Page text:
Imagine going 70 mph in a 19’ 9” long by 6’ 5” wide vintage 50s speedboat! That’s way faster than a classic 20’ 10” Chris-Craft Cobra. Like a Cobra, this Ancarrow runabout is nearly flat-bottomed. You’d definitely want an extra cushion under you if you encountered much of a chop.
To deliver that amazing speed, she has a replacement 427 supercharged Ford engine with a vee-drive. This Consul model’s original stock engine was set-up for a 60-mph boat. Imagine how incredible it was back in the 50s for pleasure boaters to travel at these speeds.
The Consul hull was designed for high speed and high performance. Her vee-bottom has built-into-the-hull, anti-trip chines that are excellent for cornering or changing direction in a wave. Plus, she has trim tabs that have been added for more control.
White oak framing on a boat has been a popular construction method then and still is today. This oak is durable, stiff, strong and hard, holds fastenings very well, and is rot resistant. The Consul model offered white oak framing with Makore African Mahogany hull sides and either five- or seven-ply African Mahogany boat bottoms.
This Consul runabout was the hit of the 1959 London Boat Show. She held onlookers breathless and in awe as the fastest boat at this event. Here’s how Ancarrow Marine described it: “Yes, speed’s her forte. Speed, and the build to take it... smoothly, easily, with no bounce or back-talk. Those pure, flowing lines seem to put her in motion... even at rest.”
Wealthy, worldly boat buyers surged to obtain one of these boats from the small company in Richmond, VA, that built them.
Newton Ancarrow was the founder and genius behind the company and the boats that bear his last name. He was a chemical scientist who graduated from the University of Richmond. After college he applied his chemical science expertise, working initially at American Tobacco. Later he took a position with Experiment, Inc. where he tested rocket engines.
Here’s how he ultimately became a master boat builder who had Aristotle Onassis and the Sheik of Qatar as customers.
Ancarrow was a native of Richmond, so he grew up around boats on the James and Rappahannock Rivers. He started boatbuilding after looking for boats that would measure up to his criteria for speed, safety, comfort, and quality. At the time, the boating industry didn’t believe that meeting all those criteria was even possible. Ancarrow felt otherwise.
By the mid-1950s, Ancarrow became frustrated by boat companies that either would not or could not guarantee the top speeds that their sport boats could achieve.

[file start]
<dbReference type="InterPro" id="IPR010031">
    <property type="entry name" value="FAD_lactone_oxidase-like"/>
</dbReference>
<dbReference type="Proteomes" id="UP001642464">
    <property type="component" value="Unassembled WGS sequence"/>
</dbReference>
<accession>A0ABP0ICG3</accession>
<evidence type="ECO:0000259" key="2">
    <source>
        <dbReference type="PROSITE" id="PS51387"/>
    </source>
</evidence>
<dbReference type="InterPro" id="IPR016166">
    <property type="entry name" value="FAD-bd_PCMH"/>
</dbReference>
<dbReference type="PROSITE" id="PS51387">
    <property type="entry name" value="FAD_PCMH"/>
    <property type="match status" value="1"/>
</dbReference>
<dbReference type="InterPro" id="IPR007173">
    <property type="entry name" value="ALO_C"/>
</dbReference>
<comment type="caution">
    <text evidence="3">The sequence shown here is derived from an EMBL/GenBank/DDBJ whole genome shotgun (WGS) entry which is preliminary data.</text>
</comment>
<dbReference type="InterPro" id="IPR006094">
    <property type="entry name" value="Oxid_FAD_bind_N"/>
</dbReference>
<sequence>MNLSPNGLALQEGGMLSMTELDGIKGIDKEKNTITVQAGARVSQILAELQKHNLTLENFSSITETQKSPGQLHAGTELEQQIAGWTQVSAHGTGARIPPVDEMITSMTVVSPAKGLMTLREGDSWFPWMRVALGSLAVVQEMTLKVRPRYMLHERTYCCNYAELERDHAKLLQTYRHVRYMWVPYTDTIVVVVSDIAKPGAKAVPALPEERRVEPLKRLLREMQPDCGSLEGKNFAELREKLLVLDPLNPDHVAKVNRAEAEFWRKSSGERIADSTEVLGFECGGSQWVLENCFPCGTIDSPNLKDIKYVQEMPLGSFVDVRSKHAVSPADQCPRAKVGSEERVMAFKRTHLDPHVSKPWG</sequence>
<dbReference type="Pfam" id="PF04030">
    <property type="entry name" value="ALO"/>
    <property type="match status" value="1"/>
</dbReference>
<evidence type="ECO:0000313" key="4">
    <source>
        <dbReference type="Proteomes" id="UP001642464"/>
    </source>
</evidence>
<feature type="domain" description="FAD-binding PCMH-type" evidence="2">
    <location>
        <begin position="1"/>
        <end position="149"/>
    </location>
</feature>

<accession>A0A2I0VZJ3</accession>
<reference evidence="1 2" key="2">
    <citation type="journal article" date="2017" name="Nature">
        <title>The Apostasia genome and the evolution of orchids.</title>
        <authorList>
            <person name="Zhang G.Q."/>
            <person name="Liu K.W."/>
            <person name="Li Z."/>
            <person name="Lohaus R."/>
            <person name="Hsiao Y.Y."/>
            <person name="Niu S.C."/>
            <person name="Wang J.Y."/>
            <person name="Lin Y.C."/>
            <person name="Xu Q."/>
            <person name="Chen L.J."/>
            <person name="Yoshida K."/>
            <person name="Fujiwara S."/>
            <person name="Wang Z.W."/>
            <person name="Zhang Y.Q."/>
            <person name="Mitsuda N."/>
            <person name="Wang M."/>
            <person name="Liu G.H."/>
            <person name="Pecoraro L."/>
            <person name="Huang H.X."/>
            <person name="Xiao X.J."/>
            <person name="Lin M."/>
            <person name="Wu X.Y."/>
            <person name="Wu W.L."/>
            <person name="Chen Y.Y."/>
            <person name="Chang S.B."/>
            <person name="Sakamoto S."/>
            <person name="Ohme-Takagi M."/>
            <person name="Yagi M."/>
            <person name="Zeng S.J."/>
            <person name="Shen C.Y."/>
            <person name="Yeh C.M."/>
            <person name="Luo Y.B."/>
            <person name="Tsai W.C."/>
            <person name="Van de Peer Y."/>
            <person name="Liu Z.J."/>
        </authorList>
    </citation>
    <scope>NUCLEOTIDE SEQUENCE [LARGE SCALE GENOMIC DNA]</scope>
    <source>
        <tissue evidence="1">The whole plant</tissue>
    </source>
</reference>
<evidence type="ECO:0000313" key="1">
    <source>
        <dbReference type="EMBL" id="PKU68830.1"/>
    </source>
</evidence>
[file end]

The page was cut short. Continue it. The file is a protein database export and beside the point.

He segued into the boating industry. He introduced the Aquilifer model (a big sister to the Consul), that became a huge hit internationally. And he founded Ancarrow Marine after acquiring a New Jersey boat building company.
Ancarrow had a single aim: to build and sell boats to those who simply wanted the best. His boats were known for being fast and luxurious—attributes that appealed to the world’s wealthiest boaters. He also hand-picked craftsmen “who know, love, and can build great boats.”
One of Ancarrow’s top engineers with a penchant for speed was Norman Lauterbach. Although Norm’s nephew, Larry Lauterbach, is best known in the world of powerboat racing, Norm was a longtime boat racer in his own right. He was an Unlimited race boat driver in the late 40s and early 50s and also won the 1948 Cambridge Gold Cup.
Fast forward to the Consul, which Ancarrow Marine advertised in 1959 as the newest in its ‘Fleet of the Future.’ “Speed as released by a tornado... kept under control by superb engineering.”
Details truly set the 427 apart from other Ford engines back in the day. The iron block of the newer, supercharged Ford engine had the same 3.78-inch stroke as the original 390 series to facilitate high-revving power, with an enlarged bore to 4.23” and a 12.5:1 compression ratio. In addition to a high-nickel alloy used for additional strength, the motor featured a thicker cloverleaf cylinder mold, crankshaft cross-bolts for the main bearing caps, main bearing webs, and solid lifters for its camshaft.
Newton was definitely passionate about his vision. “Just good boats. The best boats.”
By Chris "Seabuddy" Brown